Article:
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San Stae

Or Sant' Eustachio

San Stae

Non-Venetians call him Sant' Eustachio, or St Eustace, the patron saint of hunters, and his church, one of the landmarks along the Grand Canal, was built in the 17th century, though the exuberant façade was added later in 1709, by Domenico Rossi, and decorated with saints who perform daredevil circus acts on the high trapeze of a bracket over the door.

The two reliefs show rarely depicted scenes from Eustace's life: The Lion Lowers its Head before St Eustace and The Emperor Hadrian has Eustace and his Relatives Thrown in a Red-hot Bronze Ox.

The airy (and statue-packed) interior, inspired by Palladio's Redentore, is bright white and grey after a recent restoration. It is still used for mass in winter, although in summer it’s given over to exhibitions.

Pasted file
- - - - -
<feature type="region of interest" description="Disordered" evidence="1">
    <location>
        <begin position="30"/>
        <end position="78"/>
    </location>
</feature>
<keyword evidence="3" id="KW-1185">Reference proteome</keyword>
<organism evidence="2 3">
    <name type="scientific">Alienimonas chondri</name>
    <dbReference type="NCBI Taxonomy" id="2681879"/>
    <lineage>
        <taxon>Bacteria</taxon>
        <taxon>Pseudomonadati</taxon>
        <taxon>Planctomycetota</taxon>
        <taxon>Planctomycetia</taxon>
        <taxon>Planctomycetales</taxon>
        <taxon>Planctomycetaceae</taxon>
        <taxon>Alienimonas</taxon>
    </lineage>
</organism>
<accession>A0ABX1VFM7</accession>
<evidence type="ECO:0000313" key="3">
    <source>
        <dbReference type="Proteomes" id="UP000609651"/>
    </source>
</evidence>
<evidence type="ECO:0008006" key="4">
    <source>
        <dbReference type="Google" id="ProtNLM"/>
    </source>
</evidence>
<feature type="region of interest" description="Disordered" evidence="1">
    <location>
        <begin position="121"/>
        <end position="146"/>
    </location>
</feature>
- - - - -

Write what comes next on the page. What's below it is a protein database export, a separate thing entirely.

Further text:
All year round, however, you can see the Hallowe'en style slab in the floor marking the tomb of Doge Alvise Mocenigo II (d. 1709) who paid for the façade, but chose the Latin epitaph, ‘Name and ashes buried together with vanity’.

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Rococo and Neoclassical


Film Sets

San Polo/Santa Croce

Text © Dana Facaros & Michael Pauls

Images by Dana Facaros and Michael Pauls